I had not paid too much attention to Sparrows before I started taking pictures. Unless they were easily recognizable, I was too impatient and lazy to make a proper recording from my binocular observations and later identify the species. I cringe to think of all the great taxonomical opportunities I passed up in my haste, but then again I don't suppose that nagging feeling ever really leaves the eager birder.
With the aid of a camera, I have been able to enjoy the Sparrows and really appreciate their subtle beauty, their aesthetic uniqueness that goes well beyond their eccentric behaviors. It has been my pleasure this autumn to add a half-dozen or so new Sparrows to my List. They have really encouraged my growing addiction to the birding world.
It seems like most Sparrows don't become dull or subdued in the fall and winter months, unlike those finicky warblers. Also, most of these birds were seen within about an 8 mile radius of each other!
This juvenile Black-Throated Sparrow is already pretty good looking. Once his dark beard grows in he'll be the toast of the southwestern male sparrows, and I eagerly await that coming-of-age.
This juvenile Chipping Sparrow was very content with life on the ground. Although he never let me get close, he also seemed very unwilling to fly away. The speckled breast is common in the juveniles, and the black eye-stripe is very helpful in the diagnosis.
Behold, the stately House Sparrow. They lose their black bib in the fall, which I actually think makes them look a little more clean cut. Despite being one of the most common birds in the U.S., the House Sparrow is still a pretty lil' guy.
It's always a bit strange to see one of these birds in the wild. I usually find it a little bit disappointing, which only says something about how jaded and spoiled I've become now with my Sparrow exposures.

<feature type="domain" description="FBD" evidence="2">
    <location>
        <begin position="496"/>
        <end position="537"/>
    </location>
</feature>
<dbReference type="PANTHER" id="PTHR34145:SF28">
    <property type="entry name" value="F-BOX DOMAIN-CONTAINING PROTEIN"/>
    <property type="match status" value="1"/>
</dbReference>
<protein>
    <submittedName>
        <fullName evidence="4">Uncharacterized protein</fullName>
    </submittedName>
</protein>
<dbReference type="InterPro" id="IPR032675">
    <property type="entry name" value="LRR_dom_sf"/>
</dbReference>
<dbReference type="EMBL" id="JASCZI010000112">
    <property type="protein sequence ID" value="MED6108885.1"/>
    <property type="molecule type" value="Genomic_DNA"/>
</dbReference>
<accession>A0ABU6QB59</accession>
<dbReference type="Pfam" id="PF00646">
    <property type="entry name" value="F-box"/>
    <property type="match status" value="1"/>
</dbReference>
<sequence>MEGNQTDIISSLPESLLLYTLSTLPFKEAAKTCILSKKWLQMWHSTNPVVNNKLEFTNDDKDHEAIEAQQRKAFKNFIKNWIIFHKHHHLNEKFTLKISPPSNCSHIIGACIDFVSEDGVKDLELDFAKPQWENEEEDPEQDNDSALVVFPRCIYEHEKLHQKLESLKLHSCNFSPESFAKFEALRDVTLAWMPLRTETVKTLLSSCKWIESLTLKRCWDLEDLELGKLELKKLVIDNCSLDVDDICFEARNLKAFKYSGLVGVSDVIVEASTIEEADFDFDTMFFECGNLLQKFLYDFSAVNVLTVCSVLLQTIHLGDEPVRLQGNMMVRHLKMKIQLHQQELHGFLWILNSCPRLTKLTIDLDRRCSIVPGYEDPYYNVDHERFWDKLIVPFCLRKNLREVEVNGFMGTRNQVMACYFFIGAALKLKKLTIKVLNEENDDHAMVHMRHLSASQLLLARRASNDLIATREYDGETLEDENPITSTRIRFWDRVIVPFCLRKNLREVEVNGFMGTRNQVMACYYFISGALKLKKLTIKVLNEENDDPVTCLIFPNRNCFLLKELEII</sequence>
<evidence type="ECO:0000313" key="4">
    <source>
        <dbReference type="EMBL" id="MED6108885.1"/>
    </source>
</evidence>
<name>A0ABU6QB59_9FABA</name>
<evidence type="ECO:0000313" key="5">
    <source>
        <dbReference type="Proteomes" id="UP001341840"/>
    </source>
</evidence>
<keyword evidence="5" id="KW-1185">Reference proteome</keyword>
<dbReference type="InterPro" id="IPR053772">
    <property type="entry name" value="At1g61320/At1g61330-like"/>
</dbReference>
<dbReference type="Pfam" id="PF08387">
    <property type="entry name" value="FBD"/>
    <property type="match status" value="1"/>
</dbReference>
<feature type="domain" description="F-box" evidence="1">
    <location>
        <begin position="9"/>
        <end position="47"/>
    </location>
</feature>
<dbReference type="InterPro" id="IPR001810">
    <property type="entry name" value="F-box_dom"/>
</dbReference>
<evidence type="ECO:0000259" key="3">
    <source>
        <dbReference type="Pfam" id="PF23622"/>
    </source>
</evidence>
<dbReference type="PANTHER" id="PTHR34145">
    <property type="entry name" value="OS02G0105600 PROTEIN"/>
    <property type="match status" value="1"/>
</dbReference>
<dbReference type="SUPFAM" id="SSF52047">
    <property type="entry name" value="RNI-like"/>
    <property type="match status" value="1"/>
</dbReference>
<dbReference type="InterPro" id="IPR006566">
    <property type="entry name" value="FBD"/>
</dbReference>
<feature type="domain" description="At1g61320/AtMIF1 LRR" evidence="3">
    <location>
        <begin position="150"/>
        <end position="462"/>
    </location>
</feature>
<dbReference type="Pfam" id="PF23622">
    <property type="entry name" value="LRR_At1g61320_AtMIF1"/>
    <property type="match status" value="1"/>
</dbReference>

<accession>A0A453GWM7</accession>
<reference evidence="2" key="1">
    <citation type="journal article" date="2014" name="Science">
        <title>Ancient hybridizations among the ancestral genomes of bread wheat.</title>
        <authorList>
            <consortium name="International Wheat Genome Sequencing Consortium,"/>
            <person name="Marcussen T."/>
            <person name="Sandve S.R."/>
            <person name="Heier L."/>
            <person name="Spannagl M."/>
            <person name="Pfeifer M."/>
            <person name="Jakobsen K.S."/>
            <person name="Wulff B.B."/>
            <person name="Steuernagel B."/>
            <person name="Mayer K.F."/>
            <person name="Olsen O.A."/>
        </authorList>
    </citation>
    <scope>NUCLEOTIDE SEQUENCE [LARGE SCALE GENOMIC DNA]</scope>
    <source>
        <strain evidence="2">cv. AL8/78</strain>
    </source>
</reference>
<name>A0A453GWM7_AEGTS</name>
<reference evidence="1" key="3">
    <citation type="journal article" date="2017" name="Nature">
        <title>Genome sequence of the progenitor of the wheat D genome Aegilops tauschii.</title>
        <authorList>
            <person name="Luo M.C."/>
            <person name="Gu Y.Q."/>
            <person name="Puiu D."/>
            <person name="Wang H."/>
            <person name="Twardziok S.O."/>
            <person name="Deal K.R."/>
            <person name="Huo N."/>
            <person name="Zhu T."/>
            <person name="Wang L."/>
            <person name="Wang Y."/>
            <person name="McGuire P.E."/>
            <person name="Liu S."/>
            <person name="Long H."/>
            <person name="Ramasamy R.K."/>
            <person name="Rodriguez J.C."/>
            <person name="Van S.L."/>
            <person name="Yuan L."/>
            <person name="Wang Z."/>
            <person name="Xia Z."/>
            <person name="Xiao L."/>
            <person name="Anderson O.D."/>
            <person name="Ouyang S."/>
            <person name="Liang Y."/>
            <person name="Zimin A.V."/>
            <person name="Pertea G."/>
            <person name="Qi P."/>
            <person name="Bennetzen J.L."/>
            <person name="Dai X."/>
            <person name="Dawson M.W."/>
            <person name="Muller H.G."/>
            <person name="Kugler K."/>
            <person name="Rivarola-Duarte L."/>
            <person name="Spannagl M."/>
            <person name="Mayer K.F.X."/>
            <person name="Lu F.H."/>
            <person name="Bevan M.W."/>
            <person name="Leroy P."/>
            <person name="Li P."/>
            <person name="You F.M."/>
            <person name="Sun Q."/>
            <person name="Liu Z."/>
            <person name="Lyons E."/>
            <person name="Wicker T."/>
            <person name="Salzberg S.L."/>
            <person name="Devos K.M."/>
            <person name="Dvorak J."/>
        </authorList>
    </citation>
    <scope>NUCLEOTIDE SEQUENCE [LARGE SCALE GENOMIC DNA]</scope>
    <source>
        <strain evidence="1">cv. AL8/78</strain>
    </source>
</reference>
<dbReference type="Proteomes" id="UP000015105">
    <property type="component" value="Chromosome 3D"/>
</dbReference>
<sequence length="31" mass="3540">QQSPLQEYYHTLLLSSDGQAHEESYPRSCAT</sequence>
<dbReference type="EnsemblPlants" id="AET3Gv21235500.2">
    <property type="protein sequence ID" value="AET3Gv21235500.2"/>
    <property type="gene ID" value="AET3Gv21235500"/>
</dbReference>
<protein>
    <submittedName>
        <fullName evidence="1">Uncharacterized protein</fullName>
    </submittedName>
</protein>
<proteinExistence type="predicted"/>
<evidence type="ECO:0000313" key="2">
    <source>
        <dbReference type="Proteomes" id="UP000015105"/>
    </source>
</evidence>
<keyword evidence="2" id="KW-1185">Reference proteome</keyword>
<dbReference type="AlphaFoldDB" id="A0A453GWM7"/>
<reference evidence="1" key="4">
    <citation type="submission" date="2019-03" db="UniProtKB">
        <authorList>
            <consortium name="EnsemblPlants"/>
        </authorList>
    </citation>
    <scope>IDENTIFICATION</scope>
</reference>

The Rufous-Crowned Sparrow was a curious happening outside of the Desert Botanical Gardens. I first saw the bubbly bird hopping around by the side exit as I was preparing my departure, and recognizing it as a different Sparrow, I gave chase. I didn't really know what I was then looking at, but when I by chance mentioned the experience and showed the photos to some of the at the DBG, they were very surprised.
My Peterson's Field Guide may be out of date, because apparently this bird is only a very rare visitor outside of southeastern Arizona. This was the first confirmed sighting at the Gardens, and a very special first sighting for me.
The Brewer's Sparrow is what I would call a medium Sparrow. It's doesn't quite have the pop of some of the other emberizids, but it is still a handsome bird when one gets the time to look at it, and they seem very comfortable in their role in the background.
I didn't have much luck getting close to the Chipping Sparrows this fall, but they still gave me some good looks and provided another new entry on my List. Their facial design and cap is a bit more simple than other Sparrows, so they compensate with a bit more vivacity.
I was very happy to see this Lincoln's Sparrow while actually pursuing a Marsh Wren around the McCormick Ponds. The light brown on the side of the face and the darker ring on the cheek is very delightful, as is the buffy breast and light streaking leading into the white chin. I have no idea what happened to his tail.
This Sparrow makes me think of beer (though I guess the Brewer's Sparrow really should) for some reason, which gives it an additional psychological boost to see in the wild on a hot autumn day (only in Phoenix).
The White-Crowned Sparrow is pretty unmistakable. Their crowns and calls are charming to no end, as is the unusual, darker grey coloration on their bodies.
They congregate in large numbers during the winter, and I look forward to their massed machinations at the Gilbert Water Ranch.
This Song Sparrow was the most recent addition to the site, and also the most estranged Sparrow, hailing all the way from seaside San Diego. The exceptionally dark streaking threw me for a bit of a loop when first trying to identify the bird, but with a bit of help he was confirmed into the ranks of the Butlers Birds and Things.
I'm very grateful that the Sparrows weren't sparse or sparing this fall. They've made for great field subjects and really helped make me a better, more observant birder.
On an almost unrelated side note, "Sparrowfarts" is an old (1880s) Cheshire slang term that meant, "early in the morning".